As reported in my story today, Lakewood residents and their elected leaders voiced their concerns over the state Department of Transportation’s plan to reroute passenger train service through their community.
Monday night’s tight deadline meant I had to leave out most of the back and forth between the city and DOT representatives from the meeting.
Councilman Walter Neary urged the 50 or so people who attended, the majority of whom said they opposed the Point Defiance Bypass project, to write their elected federal and state leaders who might have more pull.
He reiterated his comments today on his blog, Neary-Sighted:
People pleaded with the Lakewood City Council to do something, and we will do our best. However, as I told them, the best and most effective approach is to write federal and state officials. Those folks don’t give a darn about the Lakewood City Council. But some of them either do care, or at least keep track of, what citizens say. If nothing else, the act of writing is a great thing to tell children about to let them know that you’re acting on behalf of democracy. And if you are a registered voter and actually vote, I’d include that in the letter.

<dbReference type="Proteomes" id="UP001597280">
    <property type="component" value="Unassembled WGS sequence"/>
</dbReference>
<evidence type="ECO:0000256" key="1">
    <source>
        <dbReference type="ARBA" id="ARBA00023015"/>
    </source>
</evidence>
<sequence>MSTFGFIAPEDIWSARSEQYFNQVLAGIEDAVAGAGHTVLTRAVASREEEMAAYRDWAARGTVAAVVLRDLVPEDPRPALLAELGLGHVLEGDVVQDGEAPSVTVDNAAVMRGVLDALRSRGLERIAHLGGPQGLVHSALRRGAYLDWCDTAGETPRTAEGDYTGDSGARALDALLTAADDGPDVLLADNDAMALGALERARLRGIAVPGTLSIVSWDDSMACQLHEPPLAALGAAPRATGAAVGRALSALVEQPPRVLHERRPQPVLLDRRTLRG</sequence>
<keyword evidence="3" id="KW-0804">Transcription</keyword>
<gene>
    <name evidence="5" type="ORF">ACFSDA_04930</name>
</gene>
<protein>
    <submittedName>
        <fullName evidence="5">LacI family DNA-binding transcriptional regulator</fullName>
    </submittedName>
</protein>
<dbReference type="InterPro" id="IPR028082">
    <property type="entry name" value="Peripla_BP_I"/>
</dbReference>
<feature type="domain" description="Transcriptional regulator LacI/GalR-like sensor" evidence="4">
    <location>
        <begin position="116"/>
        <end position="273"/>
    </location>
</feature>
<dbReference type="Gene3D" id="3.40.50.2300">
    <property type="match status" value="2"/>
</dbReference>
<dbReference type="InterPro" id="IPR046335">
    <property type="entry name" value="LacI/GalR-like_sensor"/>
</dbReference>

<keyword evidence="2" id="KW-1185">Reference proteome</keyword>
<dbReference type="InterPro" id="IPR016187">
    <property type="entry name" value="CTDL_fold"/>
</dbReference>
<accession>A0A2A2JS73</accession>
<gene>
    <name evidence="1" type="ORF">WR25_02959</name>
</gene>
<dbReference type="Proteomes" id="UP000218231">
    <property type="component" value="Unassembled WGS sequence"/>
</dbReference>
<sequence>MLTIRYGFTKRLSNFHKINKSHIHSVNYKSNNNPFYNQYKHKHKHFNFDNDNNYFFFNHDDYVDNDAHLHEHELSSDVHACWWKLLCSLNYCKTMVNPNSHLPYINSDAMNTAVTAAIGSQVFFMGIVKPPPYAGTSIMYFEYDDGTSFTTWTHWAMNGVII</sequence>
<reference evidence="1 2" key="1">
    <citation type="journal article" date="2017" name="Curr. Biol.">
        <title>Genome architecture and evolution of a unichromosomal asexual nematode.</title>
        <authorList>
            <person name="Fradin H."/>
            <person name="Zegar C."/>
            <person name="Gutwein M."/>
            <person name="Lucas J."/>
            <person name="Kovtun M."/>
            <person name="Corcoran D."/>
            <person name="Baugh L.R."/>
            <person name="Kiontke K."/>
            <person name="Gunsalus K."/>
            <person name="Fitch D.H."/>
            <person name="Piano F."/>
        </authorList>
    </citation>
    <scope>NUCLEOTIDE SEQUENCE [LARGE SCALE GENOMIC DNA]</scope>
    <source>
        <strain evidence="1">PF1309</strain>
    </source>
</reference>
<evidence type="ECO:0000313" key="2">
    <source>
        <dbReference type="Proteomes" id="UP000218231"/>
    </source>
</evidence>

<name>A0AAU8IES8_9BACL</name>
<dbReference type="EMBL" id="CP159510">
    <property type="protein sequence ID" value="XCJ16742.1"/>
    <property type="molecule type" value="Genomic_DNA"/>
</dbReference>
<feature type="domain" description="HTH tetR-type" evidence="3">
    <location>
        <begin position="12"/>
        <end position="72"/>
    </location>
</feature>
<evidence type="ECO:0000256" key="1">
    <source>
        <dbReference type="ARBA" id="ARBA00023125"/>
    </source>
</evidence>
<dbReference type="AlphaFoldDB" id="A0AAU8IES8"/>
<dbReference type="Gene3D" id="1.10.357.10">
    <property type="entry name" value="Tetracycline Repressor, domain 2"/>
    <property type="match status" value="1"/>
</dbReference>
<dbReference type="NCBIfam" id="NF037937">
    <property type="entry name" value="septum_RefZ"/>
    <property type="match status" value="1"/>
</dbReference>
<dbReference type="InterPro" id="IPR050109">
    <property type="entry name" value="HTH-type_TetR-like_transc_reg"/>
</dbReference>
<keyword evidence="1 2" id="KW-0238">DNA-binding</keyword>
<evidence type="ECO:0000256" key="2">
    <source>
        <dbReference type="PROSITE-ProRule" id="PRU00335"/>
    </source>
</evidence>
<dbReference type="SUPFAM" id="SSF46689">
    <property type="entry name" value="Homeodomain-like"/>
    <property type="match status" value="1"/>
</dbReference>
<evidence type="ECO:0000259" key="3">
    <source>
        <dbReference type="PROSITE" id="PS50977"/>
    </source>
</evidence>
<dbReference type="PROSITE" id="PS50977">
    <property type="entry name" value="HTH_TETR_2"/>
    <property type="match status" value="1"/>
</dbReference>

It’s unclear whether those efforts would affect the future of the project — which the state determined would have no major impact on the area’s roads two years ago.
On Monday night, DOT representatives told the City Council that the benefits of rerouting trains through Lakewood are worth it. They include reducing the ride from Seattle to Portland by six minutes, as well a freeing up the track through Ruston and Point Defiance for freight traffic.